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I'm printing a message in a Bash script, and I want to colourise a portion of it; for example,

#!/bin/bash

normal='\e[0m'
yellow='\e[33m'
cat <<- EOF
    ${yellow}Warning:${normal} This script repo is currently located in:
    [ more messages... ]
EOF

But when I run in the terminal (tmux inside gnome-terminal) the ANSI escape characters are just printed in \ form; for example,

\e[33mWarning\e[0m This scr....

If I move the portion I want to colourise into a printf command outside the here-doc, it works.  For example, this works:

printf "${yellow}Warning:${normal}"
cat <<- EOF
    This script repo is currently located in:
    [ more messages... ]
EOF

From man bash – Here Documents:

No parameter and variable expansion, command substitution, arithmetic expansion, or pathname expansion is performed on word. If any characters in word are quoted, the delimiter is the result of quote removal on word, and the lines in the here-document are not expanded. If word is unquoted, all lines of the here-document are subjected to parameter expansion, command substitution, and arithmetic expansion.  In the latter case, the character sequence \<newline> is ignored, and \ must be used to quote the characters \, $, and `.

I can't work out how this would affect ANSI escape codes. Is it possible to use ANSI escape codes in a Bash here document that is catted out?

share|improve this question
    
I don't think this has anything to do with here documents. Your variable contains the literal string \e[33m and is substituted normally in both cases. If you have some reason to think it's confined to heredocs, or a bit of real code that shows the behaviour you're interested in, please edit it in. – Michael Homer Mar 2 at 0:29
2  
Either yellow=$'\e[33m' or yellow=$(printf '\e[33m') (as you're already doing) will put the escape character into the string directly to test with. – Michael Homer Mar 2 at 0:31
    
@MichaelHomer So basically the string '\e[33m' is meaningless to a terminal? it only has meaning to commands like echo -e or printf - which then produce the "real" code that gets sent to the terminal? – the_velour_fog Mar 2 at 0:40
    
Y‌‌‌‌e‌‌‌‌s‌‌‌‌. – Michael Homer Mar 2 at 0:43
up vote 21 down vote accepted

In your script, these assignments

normal='\e[0m'
yellow='\e[33m'

put those characters literally into the variables, i.e., \e[0m, rather than the escape sequence. You can construct an escape character using printf (or some versions of echo), e.g.,

normal=$(printf '\033[0m')
yellow=$(printf '\033[33m')

but you would do much better to use tput, as this will work for any correctly set up terminal:

normal=$(tput sgr0)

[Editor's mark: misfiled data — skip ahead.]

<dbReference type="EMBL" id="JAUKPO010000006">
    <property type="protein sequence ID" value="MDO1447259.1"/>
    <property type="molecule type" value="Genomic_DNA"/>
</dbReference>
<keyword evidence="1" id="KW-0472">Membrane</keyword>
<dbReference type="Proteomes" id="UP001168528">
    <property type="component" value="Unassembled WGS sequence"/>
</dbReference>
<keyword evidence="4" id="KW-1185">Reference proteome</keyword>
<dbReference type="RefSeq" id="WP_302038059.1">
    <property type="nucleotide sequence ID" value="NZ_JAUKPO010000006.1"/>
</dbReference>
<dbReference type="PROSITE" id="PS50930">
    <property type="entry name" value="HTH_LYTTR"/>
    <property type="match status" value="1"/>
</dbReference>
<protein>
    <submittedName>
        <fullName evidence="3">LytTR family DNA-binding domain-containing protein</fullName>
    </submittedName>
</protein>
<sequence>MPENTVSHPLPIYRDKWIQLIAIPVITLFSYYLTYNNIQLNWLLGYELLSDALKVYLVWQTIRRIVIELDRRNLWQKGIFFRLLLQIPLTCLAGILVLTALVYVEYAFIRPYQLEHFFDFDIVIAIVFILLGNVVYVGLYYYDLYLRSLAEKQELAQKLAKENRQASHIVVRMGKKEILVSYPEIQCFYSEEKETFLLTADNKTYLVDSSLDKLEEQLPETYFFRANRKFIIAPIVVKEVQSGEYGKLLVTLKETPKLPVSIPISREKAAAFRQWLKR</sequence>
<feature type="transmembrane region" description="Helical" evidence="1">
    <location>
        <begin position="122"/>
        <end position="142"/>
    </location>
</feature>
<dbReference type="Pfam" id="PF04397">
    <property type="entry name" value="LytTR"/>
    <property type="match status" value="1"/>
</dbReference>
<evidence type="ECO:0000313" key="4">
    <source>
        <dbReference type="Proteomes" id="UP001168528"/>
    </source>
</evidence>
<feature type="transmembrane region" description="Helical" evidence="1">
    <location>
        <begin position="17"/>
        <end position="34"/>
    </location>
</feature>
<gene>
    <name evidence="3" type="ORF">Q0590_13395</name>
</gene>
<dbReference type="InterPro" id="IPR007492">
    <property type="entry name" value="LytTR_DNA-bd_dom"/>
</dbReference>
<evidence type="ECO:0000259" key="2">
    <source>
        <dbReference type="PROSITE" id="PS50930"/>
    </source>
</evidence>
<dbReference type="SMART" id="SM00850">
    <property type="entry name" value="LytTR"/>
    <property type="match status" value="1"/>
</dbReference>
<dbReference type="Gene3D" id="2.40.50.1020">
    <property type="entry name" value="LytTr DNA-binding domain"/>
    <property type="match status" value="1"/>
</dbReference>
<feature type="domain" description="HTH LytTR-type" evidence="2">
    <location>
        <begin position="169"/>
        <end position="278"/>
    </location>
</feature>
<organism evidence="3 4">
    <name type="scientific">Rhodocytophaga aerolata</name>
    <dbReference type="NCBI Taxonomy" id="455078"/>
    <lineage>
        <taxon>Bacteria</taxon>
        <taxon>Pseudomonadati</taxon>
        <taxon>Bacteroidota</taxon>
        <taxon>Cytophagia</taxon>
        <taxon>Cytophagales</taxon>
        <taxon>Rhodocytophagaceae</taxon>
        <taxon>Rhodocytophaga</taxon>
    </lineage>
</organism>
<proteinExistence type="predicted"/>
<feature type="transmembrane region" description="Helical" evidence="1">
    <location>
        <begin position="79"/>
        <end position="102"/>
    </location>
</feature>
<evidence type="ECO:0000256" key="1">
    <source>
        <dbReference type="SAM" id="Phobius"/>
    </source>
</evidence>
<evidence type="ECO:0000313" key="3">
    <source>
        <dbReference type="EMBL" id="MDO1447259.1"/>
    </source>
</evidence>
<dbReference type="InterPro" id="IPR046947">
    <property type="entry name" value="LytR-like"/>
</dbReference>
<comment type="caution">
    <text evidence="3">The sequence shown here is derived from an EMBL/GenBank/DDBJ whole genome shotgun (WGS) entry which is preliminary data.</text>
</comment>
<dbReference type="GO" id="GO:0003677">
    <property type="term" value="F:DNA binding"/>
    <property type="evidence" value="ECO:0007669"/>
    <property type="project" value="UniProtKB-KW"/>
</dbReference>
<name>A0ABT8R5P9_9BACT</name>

yellow=$(tput setaf 3)

Looking at your example, it seems that the version of printf you are using treats \e as the escape character (which may work on your system, but is not generally portable to other systems). To see this, try

yellow='\e[33m'
printf 'Yellow:%s\n' $yellow

and you would see the literal characters:

Yellow:\e[33m

rather than the escape sequence. Putting those in the printf format tells printf to interpret them (if it can).

Further reading:

share|improve this answer
    
Im not understanding what you mean by put those characters literally into the variables - isn't that what you want? i.e. the variables just store the values until the variables are interpolated into the string? – the_velour_fog Mar 2 at 0:32
    
This format didnt seem to work reliably (the yellow didnt work, but the normal did). but the normal=$(tput sgr0) format is working perfectly! – the_velour_fog Mar 2 at 0:36
1  
ah ok, so printf 'Yellow:%s\n' $yellow produced literal characters because printf wasn't giving Yellow "special" treatment. So the reason this works printf "%s" "$(tput setaf 3)foo$(tput sgr0)" is because tput is generating escape sequences the terminal can recognise directly, that's nice to know thanks! – the_velour_fog Mar 2 at 0:59
    
Also red=$'\e[31m' in ksh93, bash, zsh, mksh, FreeBSD sh and soon POSIX. – Stéphane Chazelas Mar 2 at 14:35

This assignments are not placing escaped characters in the variable:

normal='\e[0m'                  yellow='\e[33m'

To do so, you need echo -e printf or $'...' (in bash).

Since you are using bash, you might as well use this:

normal=$'\e[0m'                 yellow=$'\e[33m'

Please note the $ before the string '\e[0m'.

However, the portable way to get escaped characters is printf, as this:

normal="$(printf '\033[0m')"    yellow="$(printf '\033[33m')"

The octal value (033) of the escape character is valid in all POSIX shells.

share|improve this answer
    
Note that $'\e[0m will be in the next major issue of the POSIX specification and is already supported in ksh93 (where it comes from), bash, zsh, mksh and FreeBSD sh at least. – Stéphane Chazelas Mar 2 at 14:37
    
Note that echo -e outputs "-e\n" in POSIX compliant echo implementations. echo '\033' outputs an ESC character with Unix-conformant echos on ASCII-based systems. – Stéphane Chazelas Mar 2 at 14:41
    
@StéphaneChazelas I had the impression that a reasonable placed printf is a good solution. And that using printf was a way to avoid presenting, discussing and finally rejecting the use of the flawed in multiple ways echo command. What makes it useful to point to the command echo in this answer? – BinaryZebra Mar 2 at 21:22

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